Maybe I’m just a jerk, but when people post these memes to social network sites that make factual claims, I actually go and research them and respond back. I know it’s like spitting in the wind, because memes travel faster than actual truth. But I feel like its sometimes necessary to correct someone if I feel like what they’re saying is bogus.
The Foreign Aid Meme
In America – The Homeless go without eating.
In America – The Elderly go without needed medicines.
In America – The Mentally ill go without treatment.
In America – Our Troops go without proper equipment.
In America – Our Veterans go without benefits they were promised.
Yet we donate billions to other countries before helping our own first.
Have the guts to re-post this. 1% will re-post, 99% won’t.
The Point: Why are we spending so much in foreign aid when we’re not accomplishing what we need to back home.
The Reality: The amount we spend on foreign aid pales in comparison to what we’re spending on entitlement programs that directly address the issues at play in this meme. This NY Times infographic shows you visually the amount spent in the federal budget in 2011 and where it was going. The highlights:
Social Security – 738 billion
Medicare – 498 billion
Health Initiatives – 381 billion
National Defense – 738 billion
Veterans Benefits – 251 billion
Total = $2 Trillion & $606 Billion
Compare that to: International affairs – 65.32 billion
That number includes not only all the money spent in foreign aid, but also the entire budget of the State Department, which operates our embassies in nearly every country of the world and maintains diplomatic relations with those nations. The money spent abroad pales in comparison to what is spent at home. So before we go complaining that we’re just “giving away the farm” to foreign countries, let’s back it up and ask why all the trillions of dollars we’re spending here isn’t quite cutting it.
The Heat vs. War Meme
Ok folks I am seeing the most complaints about the heat coming from individuals that have A/C. Get over yourselves, stop watching the thermometer and acknowledge the fact it is hot out and that after a point you really can’t tell the difference between 95 or a 105, because it’s all hot. And remember there are those who are not as fortunate as you who don’t have A/C, and remember 1.) It isn’t 109 degrees; 2.) I’m not 5,700 miles from home; 3.) I’m not dressed in a full BDU uniform and helmet and carrying 70+ lbs.; and 4.) There is very little chance that anyone will shoot at me or that I might drive over a bomb in the road today! Thanks to all who serve., so quit cher bichen.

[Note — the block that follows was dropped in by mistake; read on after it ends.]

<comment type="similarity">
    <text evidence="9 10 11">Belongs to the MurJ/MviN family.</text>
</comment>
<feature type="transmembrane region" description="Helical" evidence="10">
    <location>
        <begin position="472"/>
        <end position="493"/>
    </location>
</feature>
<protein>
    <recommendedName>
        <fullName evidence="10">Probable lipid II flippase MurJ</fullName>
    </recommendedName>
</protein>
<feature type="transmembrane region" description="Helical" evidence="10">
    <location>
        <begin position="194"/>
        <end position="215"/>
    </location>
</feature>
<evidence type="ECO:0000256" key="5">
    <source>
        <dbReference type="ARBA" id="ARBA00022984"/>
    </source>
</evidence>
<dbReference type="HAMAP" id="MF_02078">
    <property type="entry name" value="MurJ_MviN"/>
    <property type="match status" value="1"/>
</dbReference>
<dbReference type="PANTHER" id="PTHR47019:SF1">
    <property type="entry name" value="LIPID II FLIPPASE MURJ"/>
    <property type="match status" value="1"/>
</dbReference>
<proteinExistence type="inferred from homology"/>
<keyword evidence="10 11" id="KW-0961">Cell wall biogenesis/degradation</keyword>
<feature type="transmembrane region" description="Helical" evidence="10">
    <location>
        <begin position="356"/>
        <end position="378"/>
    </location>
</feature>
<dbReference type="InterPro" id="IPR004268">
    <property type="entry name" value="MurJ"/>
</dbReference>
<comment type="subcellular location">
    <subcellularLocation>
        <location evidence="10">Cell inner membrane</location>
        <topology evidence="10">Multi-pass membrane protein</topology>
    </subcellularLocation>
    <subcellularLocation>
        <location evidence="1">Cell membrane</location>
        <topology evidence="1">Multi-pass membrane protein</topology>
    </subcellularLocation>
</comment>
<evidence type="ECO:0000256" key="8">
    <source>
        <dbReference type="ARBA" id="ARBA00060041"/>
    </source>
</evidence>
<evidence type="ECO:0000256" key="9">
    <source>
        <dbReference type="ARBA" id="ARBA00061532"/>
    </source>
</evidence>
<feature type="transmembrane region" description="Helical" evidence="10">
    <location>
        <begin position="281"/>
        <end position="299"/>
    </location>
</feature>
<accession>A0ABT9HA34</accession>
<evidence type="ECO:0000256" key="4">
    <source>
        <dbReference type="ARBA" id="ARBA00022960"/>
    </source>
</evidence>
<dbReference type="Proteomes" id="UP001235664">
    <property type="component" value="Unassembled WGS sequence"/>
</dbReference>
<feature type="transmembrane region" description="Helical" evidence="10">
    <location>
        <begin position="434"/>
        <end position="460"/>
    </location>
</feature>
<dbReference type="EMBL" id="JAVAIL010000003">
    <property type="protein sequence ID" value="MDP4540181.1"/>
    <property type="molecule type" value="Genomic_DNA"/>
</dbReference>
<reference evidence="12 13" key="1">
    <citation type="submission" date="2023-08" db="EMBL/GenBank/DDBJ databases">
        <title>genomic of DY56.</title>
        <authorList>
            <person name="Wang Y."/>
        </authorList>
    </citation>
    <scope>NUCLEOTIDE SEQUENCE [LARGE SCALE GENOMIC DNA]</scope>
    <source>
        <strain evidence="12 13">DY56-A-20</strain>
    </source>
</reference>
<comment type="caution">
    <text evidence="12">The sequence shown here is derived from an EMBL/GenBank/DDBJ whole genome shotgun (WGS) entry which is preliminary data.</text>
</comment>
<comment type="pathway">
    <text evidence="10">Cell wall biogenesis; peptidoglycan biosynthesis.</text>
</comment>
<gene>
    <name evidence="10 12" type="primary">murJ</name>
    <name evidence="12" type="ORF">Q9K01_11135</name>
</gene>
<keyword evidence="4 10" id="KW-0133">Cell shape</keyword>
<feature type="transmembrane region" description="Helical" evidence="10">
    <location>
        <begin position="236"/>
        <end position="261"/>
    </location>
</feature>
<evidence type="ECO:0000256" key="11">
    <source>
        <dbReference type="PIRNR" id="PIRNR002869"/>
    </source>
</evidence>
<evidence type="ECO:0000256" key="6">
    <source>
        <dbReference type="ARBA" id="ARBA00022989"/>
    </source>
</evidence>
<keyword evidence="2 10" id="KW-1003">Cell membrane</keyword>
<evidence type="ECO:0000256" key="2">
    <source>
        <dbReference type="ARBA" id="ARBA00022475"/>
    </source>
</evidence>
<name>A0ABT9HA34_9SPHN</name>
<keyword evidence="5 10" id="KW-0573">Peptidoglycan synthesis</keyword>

The Point: Complaining about the heat is nothing compared to being in a war, and we don’t have air conditioning either.
The Reality: This meme implies that soldiers in Iraq and Afghanistan have no air conditioning at all. In fact, the U.S. military is spending $20.2 billion a year on air conditioning in Iraq and Afghanistan annually. Yes, war is hell, and when you’re out in the field it’s hot as blazes. But that’s not all the time, and we’re spending an absolute fortune in air conditioning to keep our troops from dying of the heat over there. And for the record, you can tell the difference between 95 and 105. When the external temperature rises above 100 degrees Fahrenheit more people develop hyperthermia, especially those who are more vulnerable like children and seniors. This is why cities declare heat emergencies and direct people to cool off shelters to prevent death.
Both of these memes are playing on emotional situations: the heartbreak of poverty, the horror of war. But the facts are grossly distorted to make a point, which in a moment of critical thinking and research one could easily refute. But again, that’s beside the point memes are the chain letters of our era. With every refutation there comes another onslaught of reshares.
So how do you bust a meme? You can’t really. It’s already probably flown around the world twice before you could blink an eye. But what you can do is:
- explain the facts to your friends who post memes, which may discourage them from resharing in the future.
- write a corrected version of the meme which provides a link to the facts.
- OR, and best of all, don’t share memes yourself, especially if you haven’t verified their accuracy
Remember kids: Friends don’t let friends share memes.